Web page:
As I mentioned on Monday, once Clara was finished I allowed myself to start a new project. In fact, in the past week I have started three. They are all projects that have been waiting in the wings for quite some time.
"Meadow" is going to be an embroidered quilt. It will be built from these massive 3" (6" across) hexagons:
After all the small English Paper Piecing I've been doing, it is a fun change of pace to work with these big ones. That is three days of basting that you are looking at. I had no idea it would take so long! But now they're going to be packed away while I start on the embroidery.
I am adapting a Susan O'Connor pattern from the Country Bumpkin book Beautiful Embroidered Quilts (2006). The pattern is "For the Love of Butterflies." Susan has embroidered oversized butterflies in Madeira stranded silk on a patchwork of Liberty lawn. There are patterns for 23 butterflies, but I think I will aim for five to ten. Her quilt is huge, mine is destined to be a lap quilt. Plus, her butterflies tend to get lost in all the floral fabrics. My position is that if I am going to spend weeks or months embroidering butterflies, you are darn well going to see them on the finished quilt. Hence all the simple green fabrics.
None of my usual stores stock Madeira stranded silk, so I have defaulted to DMC stranded cotton floss. And now that I've started, I think I will get a better range of colour with the DMC.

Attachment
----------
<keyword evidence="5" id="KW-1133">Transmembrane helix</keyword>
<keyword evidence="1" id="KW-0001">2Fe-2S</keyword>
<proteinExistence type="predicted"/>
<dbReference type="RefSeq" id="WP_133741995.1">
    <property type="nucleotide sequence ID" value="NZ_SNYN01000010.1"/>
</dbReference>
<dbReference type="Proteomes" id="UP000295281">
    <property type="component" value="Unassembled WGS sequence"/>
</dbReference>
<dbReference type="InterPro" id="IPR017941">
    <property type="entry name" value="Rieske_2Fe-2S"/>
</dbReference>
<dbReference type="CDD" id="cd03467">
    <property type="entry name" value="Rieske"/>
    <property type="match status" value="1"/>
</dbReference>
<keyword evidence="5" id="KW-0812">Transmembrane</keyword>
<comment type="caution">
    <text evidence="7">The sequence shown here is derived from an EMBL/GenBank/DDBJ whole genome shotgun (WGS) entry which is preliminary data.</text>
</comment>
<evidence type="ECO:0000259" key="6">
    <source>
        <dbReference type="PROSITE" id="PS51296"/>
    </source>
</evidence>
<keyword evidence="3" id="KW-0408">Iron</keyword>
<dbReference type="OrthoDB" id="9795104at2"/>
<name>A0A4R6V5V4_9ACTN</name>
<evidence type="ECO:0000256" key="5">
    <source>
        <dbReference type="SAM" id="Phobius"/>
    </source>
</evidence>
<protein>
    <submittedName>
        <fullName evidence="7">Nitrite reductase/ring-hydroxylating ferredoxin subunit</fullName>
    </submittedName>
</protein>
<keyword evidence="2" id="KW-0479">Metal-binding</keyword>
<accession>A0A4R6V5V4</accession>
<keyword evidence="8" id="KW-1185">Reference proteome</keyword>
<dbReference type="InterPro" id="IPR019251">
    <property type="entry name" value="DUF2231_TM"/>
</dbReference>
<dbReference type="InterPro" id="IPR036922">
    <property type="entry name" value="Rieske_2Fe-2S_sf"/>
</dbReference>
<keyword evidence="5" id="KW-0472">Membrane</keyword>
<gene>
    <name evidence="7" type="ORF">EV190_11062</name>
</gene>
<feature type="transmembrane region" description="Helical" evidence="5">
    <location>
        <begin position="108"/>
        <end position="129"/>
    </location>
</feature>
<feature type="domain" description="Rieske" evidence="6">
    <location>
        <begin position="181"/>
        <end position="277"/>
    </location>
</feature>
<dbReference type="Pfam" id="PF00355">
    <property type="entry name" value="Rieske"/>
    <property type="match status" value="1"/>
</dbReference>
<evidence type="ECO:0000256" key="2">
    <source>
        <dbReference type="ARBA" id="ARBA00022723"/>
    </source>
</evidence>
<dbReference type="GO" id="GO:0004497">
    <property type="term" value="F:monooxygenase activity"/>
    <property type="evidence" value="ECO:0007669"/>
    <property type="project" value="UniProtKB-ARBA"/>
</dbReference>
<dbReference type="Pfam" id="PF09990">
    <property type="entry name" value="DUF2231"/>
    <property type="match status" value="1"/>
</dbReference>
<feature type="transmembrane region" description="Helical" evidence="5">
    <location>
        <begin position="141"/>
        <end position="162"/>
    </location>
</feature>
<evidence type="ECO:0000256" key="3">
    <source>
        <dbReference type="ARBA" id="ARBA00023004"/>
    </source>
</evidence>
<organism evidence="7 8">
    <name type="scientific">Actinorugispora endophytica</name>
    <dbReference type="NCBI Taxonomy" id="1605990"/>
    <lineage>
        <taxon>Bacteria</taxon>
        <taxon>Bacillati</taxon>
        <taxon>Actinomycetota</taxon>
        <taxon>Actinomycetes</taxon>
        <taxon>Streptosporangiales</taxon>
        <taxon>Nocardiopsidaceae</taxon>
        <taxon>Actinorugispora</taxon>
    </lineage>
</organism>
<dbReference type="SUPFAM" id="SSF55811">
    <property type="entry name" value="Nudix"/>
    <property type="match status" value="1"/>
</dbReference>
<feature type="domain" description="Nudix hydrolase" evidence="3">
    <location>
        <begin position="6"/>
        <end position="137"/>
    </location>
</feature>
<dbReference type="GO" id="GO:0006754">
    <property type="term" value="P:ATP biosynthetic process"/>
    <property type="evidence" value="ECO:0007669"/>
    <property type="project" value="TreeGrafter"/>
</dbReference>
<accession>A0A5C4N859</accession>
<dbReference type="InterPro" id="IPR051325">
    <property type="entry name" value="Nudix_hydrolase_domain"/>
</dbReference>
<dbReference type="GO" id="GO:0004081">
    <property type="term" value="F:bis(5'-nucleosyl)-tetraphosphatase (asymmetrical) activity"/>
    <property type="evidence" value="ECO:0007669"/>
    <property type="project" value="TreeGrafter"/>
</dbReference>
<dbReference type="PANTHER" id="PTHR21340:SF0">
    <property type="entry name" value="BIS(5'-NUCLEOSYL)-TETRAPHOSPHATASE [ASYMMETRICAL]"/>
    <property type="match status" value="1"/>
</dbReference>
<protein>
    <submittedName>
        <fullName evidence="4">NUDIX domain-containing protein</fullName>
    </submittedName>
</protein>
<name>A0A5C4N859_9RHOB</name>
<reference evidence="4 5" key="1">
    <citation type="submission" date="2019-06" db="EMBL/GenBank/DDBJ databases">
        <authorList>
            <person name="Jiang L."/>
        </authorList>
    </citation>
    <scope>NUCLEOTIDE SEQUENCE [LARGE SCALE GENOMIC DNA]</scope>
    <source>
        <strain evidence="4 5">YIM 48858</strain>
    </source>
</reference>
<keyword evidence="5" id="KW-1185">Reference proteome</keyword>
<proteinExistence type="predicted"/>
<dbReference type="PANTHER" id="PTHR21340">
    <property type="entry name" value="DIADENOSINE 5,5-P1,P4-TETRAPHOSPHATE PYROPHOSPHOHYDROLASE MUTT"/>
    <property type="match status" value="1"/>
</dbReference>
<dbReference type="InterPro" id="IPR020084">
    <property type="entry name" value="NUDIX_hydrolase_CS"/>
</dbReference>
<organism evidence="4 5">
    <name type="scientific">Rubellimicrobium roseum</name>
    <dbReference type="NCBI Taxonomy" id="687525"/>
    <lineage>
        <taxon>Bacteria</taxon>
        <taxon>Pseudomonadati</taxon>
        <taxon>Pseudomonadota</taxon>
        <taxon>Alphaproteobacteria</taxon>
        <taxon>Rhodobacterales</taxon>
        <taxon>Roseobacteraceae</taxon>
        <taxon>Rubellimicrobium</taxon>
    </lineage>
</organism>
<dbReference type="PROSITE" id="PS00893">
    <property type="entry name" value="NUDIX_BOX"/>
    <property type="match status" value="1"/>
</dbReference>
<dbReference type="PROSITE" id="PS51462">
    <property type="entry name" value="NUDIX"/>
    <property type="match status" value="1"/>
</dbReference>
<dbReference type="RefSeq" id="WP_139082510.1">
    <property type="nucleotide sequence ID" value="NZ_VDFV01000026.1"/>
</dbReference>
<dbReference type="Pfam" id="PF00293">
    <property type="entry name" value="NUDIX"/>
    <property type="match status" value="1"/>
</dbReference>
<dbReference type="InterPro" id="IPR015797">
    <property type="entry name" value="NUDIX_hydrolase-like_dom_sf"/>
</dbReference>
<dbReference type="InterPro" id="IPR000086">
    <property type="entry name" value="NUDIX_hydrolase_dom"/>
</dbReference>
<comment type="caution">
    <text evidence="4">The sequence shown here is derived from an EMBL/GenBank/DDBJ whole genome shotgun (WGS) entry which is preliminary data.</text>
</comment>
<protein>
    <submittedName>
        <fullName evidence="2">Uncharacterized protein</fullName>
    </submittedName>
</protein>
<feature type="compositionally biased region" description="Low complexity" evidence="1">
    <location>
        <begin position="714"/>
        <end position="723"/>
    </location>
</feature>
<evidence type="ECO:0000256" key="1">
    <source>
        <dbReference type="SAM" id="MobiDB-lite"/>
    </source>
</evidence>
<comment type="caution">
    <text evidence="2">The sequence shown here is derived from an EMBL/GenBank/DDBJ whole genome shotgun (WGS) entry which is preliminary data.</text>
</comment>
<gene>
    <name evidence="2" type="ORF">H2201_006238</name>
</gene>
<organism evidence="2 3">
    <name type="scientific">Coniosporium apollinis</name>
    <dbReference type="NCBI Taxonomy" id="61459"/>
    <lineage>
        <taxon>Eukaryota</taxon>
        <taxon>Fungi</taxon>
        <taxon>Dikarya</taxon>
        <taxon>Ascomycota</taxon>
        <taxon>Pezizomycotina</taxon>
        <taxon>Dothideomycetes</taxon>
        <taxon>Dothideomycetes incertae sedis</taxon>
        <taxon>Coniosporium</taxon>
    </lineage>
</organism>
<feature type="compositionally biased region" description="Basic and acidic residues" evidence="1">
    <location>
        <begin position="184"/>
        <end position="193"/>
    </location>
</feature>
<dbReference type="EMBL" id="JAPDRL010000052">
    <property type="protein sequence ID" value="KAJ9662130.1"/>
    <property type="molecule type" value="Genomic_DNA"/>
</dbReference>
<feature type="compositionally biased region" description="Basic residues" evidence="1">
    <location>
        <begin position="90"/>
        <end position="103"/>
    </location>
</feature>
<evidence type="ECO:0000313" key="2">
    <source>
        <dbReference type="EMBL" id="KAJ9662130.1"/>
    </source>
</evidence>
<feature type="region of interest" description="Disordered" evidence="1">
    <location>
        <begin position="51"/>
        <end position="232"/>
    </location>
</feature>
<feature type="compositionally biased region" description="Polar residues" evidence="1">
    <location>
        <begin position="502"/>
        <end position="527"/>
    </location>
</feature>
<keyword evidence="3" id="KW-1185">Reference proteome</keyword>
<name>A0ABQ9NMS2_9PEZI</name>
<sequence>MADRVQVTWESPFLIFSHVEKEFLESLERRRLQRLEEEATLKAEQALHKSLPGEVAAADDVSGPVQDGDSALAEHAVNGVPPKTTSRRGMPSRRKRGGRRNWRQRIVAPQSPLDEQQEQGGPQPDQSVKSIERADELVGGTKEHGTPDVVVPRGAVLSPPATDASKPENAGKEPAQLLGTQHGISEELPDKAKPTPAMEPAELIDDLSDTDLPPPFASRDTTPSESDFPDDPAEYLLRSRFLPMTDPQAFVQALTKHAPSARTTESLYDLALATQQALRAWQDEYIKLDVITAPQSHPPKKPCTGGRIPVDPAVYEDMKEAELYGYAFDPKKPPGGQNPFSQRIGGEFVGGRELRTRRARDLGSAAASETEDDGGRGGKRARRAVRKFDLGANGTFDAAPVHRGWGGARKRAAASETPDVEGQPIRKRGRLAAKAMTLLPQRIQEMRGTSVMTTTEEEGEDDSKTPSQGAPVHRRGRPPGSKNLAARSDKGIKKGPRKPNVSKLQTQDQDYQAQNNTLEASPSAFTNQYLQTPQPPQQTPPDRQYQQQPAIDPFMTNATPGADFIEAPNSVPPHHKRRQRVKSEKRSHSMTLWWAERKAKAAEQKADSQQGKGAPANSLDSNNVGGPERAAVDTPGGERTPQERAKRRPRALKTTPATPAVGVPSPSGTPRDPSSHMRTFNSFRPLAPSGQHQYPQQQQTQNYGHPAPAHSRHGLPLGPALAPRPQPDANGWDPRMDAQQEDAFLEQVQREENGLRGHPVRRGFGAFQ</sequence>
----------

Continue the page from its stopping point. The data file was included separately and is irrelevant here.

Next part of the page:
I've also tried a new product to transfer the design:
This is Sticky Fabri-Solvy, which comes in sheets that you can run through the printer. I already love it! You can see that this pattern would have been a nightmare to trace, so it was a blessing to be able to photocopy it onto the stabilizer. I was able to fit six butterflies on the page. Then I just cut it out, peeled off the backing, and carefully stuck it to the right side of my well-ironed fabric. I have basted it down just to be safe, because I will be handling the piece a lot. It is a little crisp, but not gummy. It feels like light Pellon. It is very easy to sew through, and provides good support for the dense long and short stitch I'm using.
Speaking of long and short stitch, this is only the second time I've used it in a project. It's going much better than the first time! I'm glad that I decided to start these butterflies before the needlepainting project that I also have in the wings, because it will give me a chance to work out the bumps in my technique.
The Fabri-Solvy also stands up well to unpicking, by the way! So this should keep me busy for quite a while. :)